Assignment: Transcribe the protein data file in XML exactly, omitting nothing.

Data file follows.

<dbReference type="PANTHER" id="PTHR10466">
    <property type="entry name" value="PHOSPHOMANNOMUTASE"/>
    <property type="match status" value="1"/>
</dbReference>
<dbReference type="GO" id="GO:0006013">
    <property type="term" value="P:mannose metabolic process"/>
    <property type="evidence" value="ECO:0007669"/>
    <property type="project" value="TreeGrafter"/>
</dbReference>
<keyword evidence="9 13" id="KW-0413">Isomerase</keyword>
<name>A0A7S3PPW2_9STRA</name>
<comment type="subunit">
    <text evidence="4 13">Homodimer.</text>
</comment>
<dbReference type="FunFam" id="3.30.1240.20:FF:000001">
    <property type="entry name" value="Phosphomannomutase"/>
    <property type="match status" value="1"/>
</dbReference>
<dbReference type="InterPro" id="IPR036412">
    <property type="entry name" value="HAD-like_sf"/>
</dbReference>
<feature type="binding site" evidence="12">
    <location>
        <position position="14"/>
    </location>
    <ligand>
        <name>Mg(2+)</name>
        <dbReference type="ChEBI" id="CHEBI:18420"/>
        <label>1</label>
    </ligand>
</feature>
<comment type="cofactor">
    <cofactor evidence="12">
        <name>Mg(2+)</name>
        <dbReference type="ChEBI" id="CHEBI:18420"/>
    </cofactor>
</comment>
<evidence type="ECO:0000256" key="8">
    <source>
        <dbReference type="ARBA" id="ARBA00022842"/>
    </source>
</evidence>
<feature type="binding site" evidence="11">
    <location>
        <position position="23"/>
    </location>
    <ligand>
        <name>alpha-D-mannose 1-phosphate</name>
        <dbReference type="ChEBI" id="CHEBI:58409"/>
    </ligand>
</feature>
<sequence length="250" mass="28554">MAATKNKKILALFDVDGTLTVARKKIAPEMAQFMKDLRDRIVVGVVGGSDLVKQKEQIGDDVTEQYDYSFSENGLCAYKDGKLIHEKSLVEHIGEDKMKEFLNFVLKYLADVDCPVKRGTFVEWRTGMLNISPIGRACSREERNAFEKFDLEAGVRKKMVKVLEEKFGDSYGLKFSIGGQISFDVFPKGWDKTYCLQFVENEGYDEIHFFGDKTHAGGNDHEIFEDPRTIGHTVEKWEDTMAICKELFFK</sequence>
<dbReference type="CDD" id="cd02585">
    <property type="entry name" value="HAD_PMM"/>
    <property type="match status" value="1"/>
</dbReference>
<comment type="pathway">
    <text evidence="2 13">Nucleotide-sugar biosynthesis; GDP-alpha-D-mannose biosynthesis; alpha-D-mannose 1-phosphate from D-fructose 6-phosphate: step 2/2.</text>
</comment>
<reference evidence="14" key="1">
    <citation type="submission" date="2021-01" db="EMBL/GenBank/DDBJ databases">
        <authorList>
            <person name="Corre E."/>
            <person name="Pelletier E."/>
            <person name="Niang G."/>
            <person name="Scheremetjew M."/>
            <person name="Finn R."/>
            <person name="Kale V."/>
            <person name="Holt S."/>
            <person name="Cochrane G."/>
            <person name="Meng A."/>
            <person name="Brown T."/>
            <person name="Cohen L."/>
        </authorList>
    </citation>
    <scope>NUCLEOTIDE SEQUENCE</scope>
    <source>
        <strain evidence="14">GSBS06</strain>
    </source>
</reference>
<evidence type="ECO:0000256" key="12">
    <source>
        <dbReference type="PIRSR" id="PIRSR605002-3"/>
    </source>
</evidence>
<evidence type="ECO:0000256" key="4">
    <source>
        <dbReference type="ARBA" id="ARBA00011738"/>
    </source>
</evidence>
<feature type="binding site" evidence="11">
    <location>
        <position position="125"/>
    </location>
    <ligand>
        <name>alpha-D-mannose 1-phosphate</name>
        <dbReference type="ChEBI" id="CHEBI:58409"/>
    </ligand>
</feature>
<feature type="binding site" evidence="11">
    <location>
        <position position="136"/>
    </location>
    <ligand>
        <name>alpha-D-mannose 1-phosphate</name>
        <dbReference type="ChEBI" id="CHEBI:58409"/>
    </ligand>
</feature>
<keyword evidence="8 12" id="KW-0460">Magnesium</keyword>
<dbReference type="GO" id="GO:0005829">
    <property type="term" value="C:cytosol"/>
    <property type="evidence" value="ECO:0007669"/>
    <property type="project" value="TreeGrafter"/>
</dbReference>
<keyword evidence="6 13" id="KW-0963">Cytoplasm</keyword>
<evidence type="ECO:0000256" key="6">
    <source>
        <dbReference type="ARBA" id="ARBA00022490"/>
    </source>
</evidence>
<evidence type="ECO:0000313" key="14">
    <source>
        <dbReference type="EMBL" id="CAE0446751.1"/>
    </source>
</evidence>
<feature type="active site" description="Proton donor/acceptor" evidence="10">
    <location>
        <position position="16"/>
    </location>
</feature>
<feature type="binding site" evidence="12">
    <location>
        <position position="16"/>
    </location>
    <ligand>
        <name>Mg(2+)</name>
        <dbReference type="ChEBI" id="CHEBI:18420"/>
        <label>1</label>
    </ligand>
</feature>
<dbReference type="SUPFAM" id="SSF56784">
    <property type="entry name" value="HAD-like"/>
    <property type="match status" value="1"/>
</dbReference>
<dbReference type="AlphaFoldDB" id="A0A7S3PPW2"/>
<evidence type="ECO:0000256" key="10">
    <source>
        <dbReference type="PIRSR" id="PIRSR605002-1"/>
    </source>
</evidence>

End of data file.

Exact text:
<dbReference type="PANTHER" id="PTHR10466">
    <property type="entry name" value="PHOSPHOMANNOMUTASE"/>
    <property type="match status" value="1"/>
</dbReference>
<dbReference type="GO" id="GO:0006013">
    <property type="term" value="P:mannose metabolic process"/>
    <property type="evidence" value="ECO:0007669"/>
    <property type="project" value="TreeGrafter"/>
</dbReference>
<keyword evidence="9 13" id="KW-0413">Isomerase</keyword>
<name>A0A7S3PPW2_9STRA</name>
<comment type="subunit">
    <text evidence="4 13">Homodimer.</text>
</comment>
<dbReference type="FunFam" id="3.30.1240.20:FF:000001">
    <property type="entry name" value="Phosphomannomutase"/>
    <property type="match status" value="1"/>
</dbReference>
<dbReference type="InterPro" id="IPR036412">
    <property type="entry name" value="HAD-like_sf"/>
</dbReference>
<feature type="binding site" evidence="12">
    <location>
        <position position="14"/>
    </location>
    <ligand>
        <name>Mg(2+)</name>
        <dbReference type="ChEBI" id="CHEBI:18420"/>
        <label>1</label>
    </ligand>
</feature>
<comment type="cofactor">
    <cofactor evidence="12">
        <name>Mg(2+)</name>
        <dbReference type="ChEBI" id="CHEBI:18420"/>
    </cofactor>
</comment>
<evidence type="ECO:0000256" key="8">
    <source>
        <dbReference type="ARBA" id="ARBA00022842"/>
    </source>
</evidence>
<feature type="binding site" evidence="11">
    <location>
        <position position="23"/>
    </location>
    <ligand>
        <name>alpha-D-mannose 1-phosphate</name>
        <dbReference type="ChEBI" id="CHEBI:58409"/>
    </ligand>
</feature>
<sequence length="250" mass="28554">MAATKNKKILALFDVDGTLTVARKKIAPEMAQFMKDLRDRIVVGVVGGSDLVKQKEQIGDDVTEQYDYSFSENGLCAYKDGKLIHEKSLVEHIGEDKMKEFLNFVLKYLADVDCPVKRGTFVEWRTGMLNISPIGRACSREERNAFEKFDLEAGVRKKMVKVLEEKFGDSYGLKFSIGGQISFDVFPKGWDKTYCLQFVENEGYDEIHFFGDKTHAGGNDHEIFEDPRTIGHTVEKWEDTMAICKELFFK</sequence>
<dbReference type="CDD" id="cd02585">
    <property type="entry name" value="HAD_PMM"/>
    <property type="match status" value="1"/>
</dbReference>
<comment type="pathway">
    <text evidence="2 13">Nucleotide-sugar biosynthesis; GDP-alpha-D-mannose biosynthesis; alpha-D-mannose 1-phosphate from D-fructose 6-phosphate: step 2/2.</text>
</comment>
<reference evidence="14" key="1">
    <citation type="submission" date="2021-01" db="EMBL/GenBank/DDBJ databases">
        <authorList>
            <person name="Corre E."/>
            <person name="Pelletier E."/>
            <person name="Niang G."/>
            <person name="Scheremetjew M."/>
            <person name="Finn R."/>
            <person name="Kale V."/>
            <person name="Holt S."/>
            <person name="Cochrane G."/>
            <person name="Meng A."/>
            <person name="Brown T."/>
            <person name="Cohen L."/>
        </authorList>
    </citation>
    <scope>NUCLEOTIDE SEQUENCE</scope>
    <source>
        <strain evidence="14">GSBS06</strain>
    </source>
</reference>
<evidence type="ECO:0000256" key="12">
    <source>
        <dbReference type="PIRSR" id="PIRSR605002-3"/>
    </source>
</evidence>
<evidence type="ECO:0000256" key="4">
    <source>
        <dbReference type="ARBA" id="ARBA00011738"/>
    </source>
</evidence>
<feature type="binding site" evidence="11">
    <location>
        <position position="125"/>
    </location>
    <ligand>
        <name>alpha-D-mannose 1-phosphate</name>
        <dbReference type="ChEBI" id="CHEBI:58409"/>
    </ligand>
</feature>
<feature type="binding site" evidence="11">
    <location>
        <position position="136"/>
    </location>
    <ligand>
        <name>alpha-D-mannose 1-phosphate</name>
        <dbReference type="ChEBI" id="CHEBI:58409"/>
    </ligand>
</feature>
<keyword evidence="8 12" id="KW-0460">Magnesium</keyword>
<dbReference type="GO" id="GO:0005829">
    <property type="term" value="C:cytosol"/>
    <property type="evidence" value="ECO:0007669"/>
    <property type="project" value="TreeGrafter"/>
</dbReference>
<keyword evidence="6 13" id="KW-0963">Cytoplasm</keyword>
<evidence type="ECO:0000256" key="6">
    <source>
        <dbReference type="ARBA" id="ARBA00022490"/>
    </source>
</evidence>
<evidence type="ECO:0000313" key="14">
    <source>
        <dbReference type="EMBL" id="CAE0446751.1"/>
    </source>
</evidence>
<feature type="active site" description="Proton donor/acceptor" evidence="10">
    <location>
        <position position="16"/>
    </location>
</feature>
<feature type="binding site" evidence="12">
    <location>
        <position position="16"/>
    </location>
    <ligand>
        <name>Mg(2+)</name>
        <dbReference type="ChEBI" id="CHEBI:18420"/>
        <label>1</label>
    </ligand>
</feature>
<dbReference type="SUPFAM" id="SSF56784">
    <property type="entry name" value="HAD-like"/>
    <property type="match status" value="1"/>
</dbReference>
<dbReference type="AlphaFoldDB" id="A0A7S3PPW2"/>
<evidence type="ECO:0000256" key="10">
    <source>
        <dbReference type="PIRSR" id="PIRSR605002-1"/>
    </source>
</evidence>